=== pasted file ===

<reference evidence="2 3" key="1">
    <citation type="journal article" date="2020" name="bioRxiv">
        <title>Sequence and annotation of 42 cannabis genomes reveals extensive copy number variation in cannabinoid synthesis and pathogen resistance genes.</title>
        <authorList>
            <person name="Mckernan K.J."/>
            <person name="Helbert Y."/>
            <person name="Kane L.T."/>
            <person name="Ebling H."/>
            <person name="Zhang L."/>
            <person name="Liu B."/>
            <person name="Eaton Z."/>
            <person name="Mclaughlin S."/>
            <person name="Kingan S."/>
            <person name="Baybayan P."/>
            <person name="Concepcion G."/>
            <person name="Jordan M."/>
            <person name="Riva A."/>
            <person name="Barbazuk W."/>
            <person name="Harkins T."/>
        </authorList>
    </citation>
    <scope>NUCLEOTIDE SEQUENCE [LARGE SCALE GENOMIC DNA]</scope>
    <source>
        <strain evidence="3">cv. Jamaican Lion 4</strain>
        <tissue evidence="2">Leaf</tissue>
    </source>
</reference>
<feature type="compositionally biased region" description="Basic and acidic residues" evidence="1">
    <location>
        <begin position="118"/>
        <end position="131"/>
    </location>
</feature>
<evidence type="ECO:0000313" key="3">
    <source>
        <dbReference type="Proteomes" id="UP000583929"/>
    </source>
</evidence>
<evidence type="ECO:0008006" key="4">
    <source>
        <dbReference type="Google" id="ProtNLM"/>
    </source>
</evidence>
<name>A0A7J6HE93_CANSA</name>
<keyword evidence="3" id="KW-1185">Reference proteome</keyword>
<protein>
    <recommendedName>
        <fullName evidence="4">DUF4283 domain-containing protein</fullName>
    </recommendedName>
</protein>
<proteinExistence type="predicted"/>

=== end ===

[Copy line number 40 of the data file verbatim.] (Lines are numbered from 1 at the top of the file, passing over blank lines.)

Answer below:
    <source>